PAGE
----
Different groups of spiders have different feeding behaviors. Web-building species ensnare insects, especially flying insects, in their webs, bite them to deliver an immobilizing dose of venom, then wrap them in silk to be eaten safely when the spider is hungry. Other types of spiders do not build webs; these spiders (including fishing spiders) usually run, walk, or stand still and wait for prey to come near; then they pounce on the prey, bite it, and eat it. Fishing spiders mostly eat aquatic insects, but they can also feel the struggling vibrations of terrestrial or flying insects when they fall accidentally in the water. Then, they run across the water to snatch the insect. Fishing spiders may eat tadpoles and tiny fish, too.
Common in the appropriate habitats.
As a general rule, spiders in temperate areas hatch from eggs in spring and spend the growing season eating, maturing, mating, and laying eggs. Female spiders are usually much larger than males and sometimes eat the males after mating. Females continue creating egg cases as long as the weather holds out. As temperatures cool in fall, their metabolism slows, and they generally die when it freezes. Egg cases overwinter, and spiderlings hatch in spring.
Some of the most “buggy” places in Missouri are in lowlands near water. This is where hosts of flying insects, many obnoxious to people, congregate and reproduce. Spiders that build their webs over the water help to keep the numbers of these flying insects in check.
A great many insects live in the water, including young mosquitoes, and fishing spiders that hunt on the water’s surface help control insects at that level, too.
Aquatic spiders are eaten by many species of fish, including bass, sunfish, catfish, and trout, so anglers can appreciate them for this reason, too.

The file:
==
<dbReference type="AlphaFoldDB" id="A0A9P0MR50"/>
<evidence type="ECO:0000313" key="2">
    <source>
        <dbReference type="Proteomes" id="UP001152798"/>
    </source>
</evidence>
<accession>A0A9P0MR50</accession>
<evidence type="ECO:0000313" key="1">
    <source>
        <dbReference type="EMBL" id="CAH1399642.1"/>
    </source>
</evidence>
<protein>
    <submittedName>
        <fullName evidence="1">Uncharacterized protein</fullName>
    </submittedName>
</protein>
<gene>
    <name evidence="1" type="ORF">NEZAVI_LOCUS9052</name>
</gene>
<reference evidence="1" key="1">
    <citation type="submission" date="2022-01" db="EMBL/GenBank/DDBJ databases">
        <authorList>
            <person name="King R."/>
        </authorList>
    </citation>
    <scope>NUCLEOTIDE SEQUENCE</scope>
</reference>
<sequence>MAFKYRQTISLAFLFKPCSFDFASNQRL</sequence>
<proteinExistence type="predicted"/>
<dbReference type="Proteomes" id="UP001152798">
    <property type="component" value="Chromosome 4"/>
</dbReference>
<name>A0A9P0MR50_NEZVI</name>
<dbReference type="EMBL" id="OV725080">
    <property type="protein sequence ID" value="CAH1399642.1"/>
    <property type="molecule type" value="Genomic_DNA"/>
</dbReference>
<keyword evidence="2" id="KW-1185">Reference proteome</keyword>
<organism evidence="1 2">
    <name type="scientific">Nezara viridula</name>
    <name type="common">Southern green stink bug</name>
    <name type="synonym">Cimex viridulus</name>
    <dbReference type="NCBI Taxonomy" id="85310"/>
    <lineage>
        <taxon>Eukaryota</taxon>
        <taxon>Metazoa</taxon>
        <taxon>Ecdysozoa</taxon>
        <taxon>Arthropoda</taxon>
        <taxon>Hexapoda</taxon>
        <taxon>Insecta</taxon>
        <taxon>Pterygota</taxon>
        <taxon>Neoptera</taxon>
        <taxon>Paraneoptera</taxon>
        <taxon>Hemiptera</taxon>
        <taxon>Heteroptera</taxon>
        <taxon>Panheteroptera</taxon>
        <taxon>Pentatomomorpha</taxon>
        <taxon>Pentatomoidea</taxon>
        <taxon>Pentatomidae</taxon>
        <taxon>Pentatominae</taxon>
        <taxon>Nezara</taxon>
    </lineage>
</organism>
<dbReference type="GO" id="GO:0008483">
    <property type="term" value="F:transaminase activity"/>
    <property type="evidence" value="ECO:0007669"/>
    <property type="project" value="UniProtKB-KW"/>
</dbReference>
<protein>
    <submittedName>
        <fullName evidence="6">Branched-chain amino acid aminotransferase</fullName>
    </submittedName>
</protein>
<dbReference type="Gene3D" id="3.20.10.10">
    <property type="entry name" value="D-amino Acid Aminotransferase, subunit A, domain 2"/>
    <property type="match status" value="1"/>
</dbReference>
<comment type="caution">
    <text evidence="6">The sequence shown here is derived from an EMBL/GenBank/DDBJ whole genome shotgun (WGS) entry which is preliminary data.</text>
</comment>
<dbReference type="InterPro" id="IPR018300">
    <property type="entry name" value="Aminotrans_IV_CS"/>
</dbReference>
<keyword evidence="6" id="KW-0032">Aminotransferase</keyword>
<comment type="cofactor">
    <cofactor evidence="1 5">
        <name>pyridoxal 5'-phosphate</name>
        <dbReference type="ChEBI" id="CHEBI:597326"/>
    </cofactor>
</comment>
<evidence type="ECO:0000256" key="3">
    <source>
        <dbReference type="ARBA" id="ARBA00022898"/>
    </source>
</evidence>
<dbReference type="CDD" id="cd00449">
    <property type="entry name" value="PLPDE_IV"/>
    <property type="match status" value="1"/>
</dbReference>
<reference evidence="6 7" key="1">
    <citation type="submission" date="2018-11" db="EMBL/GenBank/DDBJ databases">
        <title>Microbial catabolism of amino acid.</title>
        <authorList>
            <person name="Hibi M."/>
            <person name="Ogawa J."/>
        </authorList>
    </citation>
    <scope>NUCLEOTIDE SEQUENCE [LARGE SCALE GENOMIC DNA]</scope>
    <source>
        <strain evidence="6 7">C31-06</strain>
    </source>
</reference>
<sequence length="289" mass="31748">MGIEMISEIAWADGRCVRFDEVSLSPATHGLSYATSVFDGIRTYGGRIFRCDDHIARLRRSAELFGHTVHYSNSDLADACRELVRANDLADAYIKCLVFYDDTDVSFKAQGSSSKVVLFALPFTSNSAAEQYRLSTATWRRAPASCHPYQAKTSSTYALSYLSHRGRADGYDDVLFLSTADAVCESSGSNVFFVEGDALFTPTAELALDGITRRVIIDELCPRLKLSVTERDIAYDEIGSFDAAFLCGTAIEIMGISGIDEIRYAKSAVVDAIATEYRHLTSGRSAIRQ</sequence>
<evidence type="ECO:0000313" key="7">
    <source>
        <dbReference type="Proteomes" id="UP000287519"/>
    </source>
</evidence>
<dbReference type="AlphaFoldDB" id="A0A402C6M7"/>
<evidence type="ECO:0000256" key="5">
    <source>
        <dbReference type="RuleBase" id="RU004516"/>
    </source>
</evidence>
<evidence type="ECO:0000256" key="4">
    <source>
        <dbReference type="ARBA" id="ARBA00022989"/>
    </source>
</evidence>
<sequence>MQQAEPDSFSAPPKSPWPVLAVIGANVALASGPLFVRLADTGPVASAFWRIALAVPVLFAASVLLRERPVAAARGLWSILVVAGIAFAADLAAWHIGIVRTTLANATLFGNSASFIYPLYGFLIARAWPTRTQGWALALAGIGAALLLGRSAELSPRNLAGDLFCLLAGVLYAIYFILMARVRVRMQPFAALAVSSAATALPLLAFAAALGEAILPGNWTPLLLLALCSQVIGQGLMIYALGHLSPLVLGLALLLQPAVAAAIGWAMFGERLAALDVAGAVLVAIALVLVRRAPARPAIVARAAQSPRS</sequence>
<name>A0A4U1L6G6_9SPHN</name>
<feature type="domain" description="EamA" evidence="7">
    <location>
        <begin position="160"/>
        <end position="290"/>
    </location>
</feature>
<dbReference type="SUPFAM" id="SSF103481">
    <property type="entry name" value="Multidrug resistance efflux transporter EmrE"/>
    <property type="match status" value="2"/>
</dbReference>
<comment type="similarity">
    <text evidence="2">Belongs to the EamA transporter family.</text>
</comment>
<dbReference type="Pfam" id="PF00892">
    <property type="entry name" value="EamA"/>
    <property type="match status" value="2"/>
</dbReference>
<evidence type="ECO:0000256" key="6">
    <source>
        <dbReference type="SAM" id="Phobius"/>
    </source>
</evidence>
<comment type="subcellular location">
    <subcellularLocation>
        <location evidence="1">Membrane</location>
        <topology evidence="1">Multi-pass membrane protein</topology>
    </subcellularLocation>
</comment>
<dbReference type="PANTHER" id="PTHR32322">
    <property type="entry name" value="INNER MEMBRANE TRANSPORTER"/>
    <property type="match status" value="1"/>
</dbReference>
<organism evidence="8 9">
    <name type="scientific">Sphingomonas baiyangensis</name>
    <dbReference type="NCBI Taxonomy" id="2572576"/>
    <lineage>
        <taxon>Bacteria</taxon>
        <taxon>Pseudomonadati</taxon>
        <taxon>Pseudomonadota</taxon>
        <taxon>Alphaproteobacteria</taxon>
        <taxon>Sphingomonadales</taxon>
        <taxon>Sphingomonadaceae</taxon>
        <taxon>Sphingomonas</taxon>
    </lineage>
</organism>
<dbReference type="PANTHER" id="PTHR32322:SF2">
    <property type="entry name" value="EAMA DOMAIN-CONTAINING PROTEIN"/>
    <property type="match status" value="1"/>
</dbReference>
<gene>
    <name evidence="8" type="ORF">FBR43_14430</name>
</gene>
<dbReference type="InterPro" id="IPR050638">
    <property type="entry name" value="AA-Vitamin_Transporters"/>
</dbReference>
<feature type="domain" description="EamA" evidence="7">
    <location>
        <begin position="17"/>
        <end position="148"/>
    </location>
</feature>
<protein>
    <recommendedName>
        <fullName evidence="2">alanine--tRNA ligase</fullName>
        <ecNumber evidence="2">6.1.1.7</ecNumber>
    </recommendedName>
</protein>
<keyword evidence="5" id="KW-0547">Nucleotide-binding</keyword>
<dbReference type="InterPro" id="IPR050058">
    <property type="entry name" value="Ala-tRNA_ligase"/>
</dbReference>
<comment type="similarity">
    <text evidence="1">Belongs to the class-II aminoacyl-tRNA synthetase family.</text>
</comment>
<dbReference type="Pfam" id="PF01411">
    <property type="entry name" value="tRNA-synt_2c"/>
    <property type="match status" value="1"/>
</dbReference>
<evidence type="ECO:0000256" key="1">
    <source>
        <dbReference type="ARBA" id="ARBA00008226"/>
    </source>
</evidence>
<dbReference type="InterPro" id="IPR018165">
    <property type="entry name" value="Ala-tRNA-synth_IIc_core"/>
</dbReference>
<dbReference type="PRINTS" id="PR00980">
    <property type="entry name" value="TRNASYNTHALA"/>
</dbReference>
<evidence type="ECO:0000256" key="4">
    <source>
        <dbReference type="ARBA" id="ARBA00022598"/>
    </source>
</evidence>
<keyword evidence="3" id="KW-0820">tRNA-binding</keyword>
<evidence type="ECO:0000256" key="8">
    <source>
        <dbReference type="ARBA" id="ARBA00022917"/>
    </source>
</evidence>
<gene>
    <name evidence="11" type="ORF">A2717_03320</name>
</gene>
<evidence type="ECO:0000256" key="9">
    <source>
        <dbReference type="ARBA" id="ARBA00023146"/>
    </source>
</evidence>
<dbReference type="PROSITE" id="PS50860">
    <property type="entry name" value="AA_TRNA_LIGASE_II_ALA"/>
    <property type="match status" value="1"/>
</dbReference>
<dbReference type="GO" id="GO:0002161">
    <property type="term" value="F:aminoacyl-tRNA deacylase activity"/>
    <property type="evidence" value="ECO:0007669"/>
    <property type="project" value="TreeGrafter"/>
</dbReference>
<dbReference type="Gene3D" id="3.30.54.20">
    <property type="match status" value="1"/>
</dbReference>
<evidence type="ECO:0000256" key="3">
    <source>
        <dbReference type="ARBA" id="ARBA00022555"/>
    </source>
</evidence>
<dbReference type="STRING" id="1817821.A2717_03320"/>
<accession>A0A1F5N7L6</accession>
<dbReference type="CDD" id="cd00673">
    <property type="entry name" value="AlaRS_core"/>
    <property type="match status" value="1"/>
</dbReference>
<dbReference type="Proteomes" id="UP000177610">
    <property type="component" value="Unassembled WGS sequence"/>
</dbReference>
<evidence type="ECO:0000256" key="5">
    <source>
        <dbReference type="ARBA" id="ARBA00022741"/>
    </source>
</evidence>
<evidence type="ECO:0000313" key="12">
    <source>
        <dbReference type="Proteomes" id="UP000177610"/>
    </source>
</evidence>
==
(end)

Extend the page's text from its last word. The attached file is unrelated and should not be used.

Spiders control populations of the many kinds of insects and other small animals they prey upon. In addition to the many fish that eat aquatic spiders, birds, amphibians, and reptiles also catch them. These (and many other spiders) are also stung and collected by certain wasps, which provision their nests with the comatose spiders, to provide food for their larvae.
You might have heard of a "diving bell spider" that spends its "whole life" underwater; this is species Argyroneta aquatica, which is found only in Europe and Asia. It weaves silk webs underwater that hold bubbles of air that the spider uses to breathe for long periods of time while under water.
One interesting predator of fishing spiders (Dolomedes spp.) is a blue-black spider wasp called Anoplius depressipes. This wasp has specialized flattened front feet that are fringed with hairs, which allow it to walk on water just like its prey. When transporting a spider, this wasp grasps the spider with its middle or hind legs, faces forward, then extends its forelegs and uses them like water skis while it propels itself and its prey across the top of the water, beating its wings. This spider wasp sometimes dives down into water to chase its prey, since water spiders often swim underwater when frightened.